Since its creation in 1966, the Beaumont Society has always sought to provide a safe place and positive social network for trans people.  However, following the Leeds and Leicester conferences on “TV and TS in modern Society”  in the early 1970s, the executive committee realised there was a need for separate, more specialist organisations to advance the causes of trans people and their partners.

This realisation led to the creation of two separate organisations in 1975. The Women of the Beaumont Society (affectionately known as WoBS) and the Beaumont Trust.  WoBS initial remit was to provide support and information for the partners of Trans people, whereas the Beaumont Trust would being responsible for providing a caring and supportive response for the more complex issues that trans people face, such as emotional difficulties, transphobia, medical and counselling needs.  Recognising the sensitivity of these issues, the leadership team of the Trust was made up of physicians, nurses and Samaritan Helpline volunteers, which remains a key feature of the charity even today.

Since it’s formation, the Beaumont Trust has published several books, numerous leaflets and training presentations which have reached thousands of people affected by the TV/TS phenomenon, either directly or indirectly.  Our trustees are respected by organisations, support groups, charities and similar caring groups not just for their work but for also inaugurating and assisting in numerous research projects into trans issues.  This mutual respect has led to productive alliances with many of the specialised support groups for trans people that exist in the United Kingdom today.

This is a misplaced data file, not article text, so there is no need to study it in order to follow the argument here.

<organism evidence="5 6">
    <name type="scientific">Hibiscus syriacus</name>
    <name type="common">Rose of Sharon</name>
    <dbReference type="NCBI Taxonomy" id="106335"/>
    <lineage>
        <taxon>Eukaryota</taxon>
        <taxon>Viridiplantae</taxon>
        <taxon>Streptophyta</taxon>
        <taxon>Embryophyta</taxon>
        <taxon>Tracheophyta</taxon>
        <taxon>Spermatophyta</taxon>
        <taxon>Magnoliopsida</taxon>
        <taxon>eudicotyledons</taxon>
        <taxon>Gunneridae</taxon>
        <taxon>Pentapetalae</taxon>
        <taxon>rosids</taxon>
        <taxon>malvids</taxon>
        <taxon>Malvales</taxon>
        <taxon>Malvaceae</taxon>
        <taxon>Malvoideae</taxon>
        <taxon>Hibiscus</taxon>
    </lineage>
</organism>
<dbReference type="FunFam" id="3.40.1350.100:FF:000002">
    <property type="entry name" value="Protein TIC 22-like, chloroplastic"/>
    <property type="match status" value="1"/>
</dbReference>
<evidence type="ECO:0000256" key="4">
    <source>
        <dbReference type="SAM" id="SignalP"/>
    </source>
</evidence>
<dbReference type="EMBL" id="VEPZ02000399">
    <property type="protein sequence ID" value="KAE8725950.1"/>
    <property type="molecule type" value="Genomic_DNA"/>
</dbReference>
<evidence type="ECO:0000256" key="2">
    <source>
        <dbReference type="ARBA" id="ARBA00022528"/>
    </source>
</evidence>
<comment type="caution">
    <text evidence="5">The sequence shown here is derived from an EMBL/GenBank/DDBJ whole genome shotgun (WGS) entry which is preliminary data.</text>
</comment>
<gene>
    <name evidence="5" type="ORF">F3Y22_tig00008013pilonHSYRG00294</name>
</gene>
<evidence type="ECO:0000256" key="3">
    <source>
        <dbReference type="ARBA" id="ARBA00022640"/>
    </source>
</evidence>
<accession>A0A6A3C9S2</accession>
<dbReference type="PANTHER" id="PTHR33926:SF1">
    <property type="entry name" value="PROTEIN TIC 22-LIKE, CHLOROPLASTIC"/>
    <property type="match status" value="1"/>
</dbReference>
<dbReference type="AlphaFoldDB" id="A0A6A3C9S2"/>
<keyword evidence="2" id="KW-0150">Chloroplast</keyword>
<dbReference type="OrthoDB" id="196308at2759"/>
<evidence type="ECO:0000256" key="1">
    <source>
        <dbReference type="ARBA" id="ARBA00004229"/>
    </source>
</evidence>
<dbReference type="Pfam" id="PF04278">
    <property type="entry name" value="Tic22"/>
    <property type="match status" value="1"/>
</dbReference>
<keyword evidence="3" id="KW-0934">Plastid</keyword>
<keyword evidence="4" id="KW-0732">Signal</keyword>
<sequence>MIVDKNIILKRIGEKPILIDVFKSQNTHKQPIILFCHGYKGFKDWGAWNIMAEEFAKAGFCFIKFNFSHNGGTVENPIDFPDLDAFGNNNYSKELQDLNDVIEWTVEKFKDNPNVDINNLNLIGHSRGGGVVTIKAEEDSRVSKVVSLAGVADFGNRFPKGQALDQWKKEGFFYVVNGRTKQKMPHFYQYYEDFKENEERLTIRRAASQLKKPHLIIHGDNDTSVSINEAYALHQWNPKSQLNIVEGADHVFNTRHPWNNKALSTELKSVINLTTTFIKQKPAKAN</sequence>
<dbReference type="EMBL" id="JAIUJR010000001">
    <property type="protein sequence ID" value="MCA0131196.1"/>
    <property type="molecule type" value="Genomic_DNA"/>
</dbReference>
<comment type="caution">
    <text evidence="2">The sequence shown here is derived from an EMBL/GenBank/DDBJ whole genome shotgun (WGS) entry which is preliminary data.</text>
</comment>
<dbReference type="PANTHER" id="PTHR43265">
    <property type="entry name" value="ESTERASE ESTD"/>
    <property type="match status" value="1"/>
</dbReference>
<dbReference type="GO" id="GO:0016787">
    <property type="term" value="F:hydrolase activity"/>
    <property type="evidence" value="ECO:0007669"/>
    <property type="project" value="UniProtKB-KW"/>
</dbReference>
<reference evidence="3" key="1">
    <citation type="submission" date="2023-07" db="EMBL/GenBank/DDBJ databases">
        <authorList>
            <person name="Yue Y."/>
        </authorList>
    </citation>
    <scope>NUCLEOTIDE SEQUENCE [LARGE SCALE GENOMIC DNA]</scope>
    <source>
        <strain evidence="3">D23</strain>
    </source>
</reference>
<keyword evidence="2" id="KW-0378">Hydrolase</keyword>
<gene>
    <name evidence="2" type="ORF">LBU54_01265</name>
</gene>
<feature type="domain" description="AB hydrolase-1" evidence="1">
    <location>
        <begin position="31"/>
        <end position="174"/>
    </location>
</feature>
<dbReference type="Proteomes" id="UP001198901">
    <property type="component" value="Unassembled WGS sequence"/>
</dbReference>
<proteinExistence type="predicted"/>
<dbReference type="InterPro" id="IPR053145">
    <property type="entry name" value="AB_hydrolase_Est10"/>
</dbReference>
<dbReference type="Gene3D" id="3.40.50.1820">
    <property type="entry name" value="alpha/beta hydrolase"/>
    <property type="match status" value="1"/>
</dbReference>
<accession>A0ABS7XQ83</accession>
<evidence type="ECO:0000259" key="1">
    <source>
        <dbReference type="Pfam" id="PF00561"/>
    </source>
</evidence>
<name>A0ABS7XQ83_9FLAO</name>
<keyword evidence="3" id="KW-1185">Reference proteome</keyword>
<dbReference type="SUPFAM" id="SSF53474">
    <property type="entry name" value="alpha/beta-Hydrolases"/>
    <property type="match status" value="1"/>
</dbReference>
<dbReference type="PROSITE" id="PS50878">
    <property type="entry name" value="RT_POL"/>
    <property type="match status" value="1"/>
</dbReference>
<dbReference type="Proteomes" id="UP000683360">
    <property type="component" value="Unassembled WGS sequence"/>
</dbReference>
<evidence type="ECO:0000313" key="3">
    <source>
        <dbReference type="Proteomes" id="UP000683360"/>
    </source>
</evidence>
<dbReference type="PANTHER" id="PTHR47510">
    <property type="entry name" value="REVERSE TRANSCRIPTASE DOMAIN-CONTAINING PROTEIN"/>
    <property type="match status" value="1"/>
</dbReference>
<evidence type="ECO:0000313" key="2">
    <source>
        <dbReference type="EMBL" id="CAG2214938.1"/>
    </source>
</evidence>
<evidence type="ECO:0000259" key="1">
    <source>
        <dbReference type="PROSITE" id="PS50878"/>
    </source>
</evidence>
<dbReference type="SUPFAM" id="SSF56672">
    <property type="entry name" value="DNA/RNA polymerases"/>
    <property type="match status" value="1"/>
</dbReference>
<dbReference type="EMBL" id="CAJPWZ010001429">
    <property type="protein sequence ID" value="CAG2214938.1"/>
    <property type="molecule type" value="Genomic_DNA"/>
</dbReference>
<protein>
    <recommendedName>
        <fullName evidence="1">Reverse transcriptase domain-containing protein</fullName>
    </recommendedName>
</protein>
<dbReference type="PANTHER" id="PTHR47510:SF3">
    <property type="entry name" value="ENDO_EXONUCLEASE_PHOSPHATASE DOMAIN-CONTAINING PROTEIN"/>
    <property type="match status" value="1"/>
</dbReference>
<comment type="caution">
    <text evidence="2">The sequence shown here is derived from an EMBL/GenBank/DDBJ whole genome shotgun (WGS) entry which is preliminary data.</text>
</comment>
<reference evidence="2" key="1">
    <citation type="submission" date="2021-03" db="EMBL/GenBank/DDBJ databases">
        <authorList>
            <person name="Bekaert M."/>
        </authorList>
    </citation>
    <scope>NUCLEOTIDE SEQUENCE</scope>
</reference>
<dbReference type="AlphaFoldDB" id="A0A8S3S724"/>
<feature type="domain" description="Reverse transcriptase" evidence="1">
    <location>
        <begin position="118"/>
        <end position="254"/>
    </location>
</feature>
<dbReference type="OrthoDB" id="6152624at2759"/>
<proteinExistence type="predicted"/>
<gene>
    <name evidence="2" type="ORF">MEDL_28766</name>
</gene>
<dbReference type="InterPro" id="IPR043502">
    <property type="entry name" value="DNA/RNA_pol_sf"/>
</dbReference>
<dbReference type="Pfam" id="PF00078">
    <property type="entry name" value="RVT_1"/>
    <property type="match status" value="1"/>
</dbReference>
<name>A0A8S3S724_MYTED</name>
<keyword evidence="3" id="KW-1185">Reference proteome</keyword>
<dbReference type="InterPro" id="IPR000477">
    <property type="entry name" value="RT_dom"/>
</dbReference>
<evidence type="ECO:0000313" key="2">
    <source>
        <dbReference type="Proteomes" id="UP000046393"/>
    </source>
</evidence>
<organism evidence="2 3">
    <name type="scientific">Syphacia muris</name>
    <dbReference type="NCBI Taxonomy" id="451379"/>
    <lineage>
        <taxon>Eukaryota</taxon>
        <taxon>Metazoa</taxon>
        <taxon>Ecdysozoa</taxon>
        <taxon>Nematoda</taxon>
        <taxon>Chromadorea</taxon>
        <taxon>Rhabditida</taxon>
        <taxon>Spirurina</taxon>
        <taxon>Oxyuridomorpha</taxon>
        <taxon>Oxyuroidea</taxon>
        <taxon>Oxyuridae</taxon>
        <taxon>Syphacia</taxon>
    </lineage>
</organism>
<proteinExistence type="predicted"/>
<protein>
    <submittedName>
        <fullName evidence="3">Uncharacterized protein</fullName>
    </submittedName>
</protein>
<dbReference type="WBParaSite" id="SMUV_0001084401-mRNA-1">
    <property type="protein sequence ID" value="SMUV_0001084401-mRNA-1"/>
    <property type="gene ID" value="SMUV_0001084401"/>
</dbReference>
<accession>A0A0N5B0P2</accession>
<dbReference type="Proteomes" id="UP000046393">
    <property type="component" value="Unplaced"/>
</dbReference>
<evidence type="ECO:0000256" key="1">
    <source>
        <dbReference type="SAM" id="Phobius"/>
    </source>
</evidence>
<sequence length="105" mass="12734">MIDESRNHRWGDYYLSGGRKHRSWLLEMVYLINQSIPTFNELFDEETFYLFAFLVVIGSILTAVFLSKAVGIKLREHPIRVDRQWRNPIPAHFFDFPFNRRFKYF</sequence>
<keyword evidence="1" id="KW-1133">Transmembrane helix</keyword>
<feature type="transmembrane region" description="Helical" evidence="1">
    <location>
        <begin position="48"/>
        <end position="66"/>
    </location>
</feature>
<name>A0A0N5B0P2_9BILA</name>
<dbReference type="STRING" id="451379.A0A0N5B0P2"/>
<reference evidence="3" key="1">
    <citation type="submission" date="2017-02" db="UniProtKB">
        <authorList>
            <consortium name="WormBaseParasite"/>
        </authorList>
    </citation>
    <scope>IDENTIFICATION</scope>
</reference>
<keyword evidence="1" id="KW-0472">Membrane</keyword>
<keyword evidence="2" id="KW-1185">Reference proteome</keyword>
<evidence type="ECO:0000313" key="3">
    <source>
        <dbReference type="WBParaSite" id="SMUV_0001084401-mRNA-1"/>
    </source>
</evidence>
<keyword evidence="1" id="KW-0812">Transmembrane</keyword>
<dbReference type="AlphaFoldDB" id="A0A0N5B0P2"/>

The Beaumont Trusts deed was revised in 1987 when it became a registered charity.  With a current board of 14 trustees, each year the BT responds to numerous personal queries from frightened and isolated individuals who need information, support and guidance.  For these people, trying to determine their true identities or even where they fit on the gender spectrum, the Trust is often their first port of call for someone to listen and respond with compassion and training.  This initial contact often leads to further calls and the confidence to socialise with other trans people via support groups such as the Beaumont Society.

Although we remain separate organisations , the Trust and the Society still collaborate on projects, such as our most recent publication “Trans in the 21st century”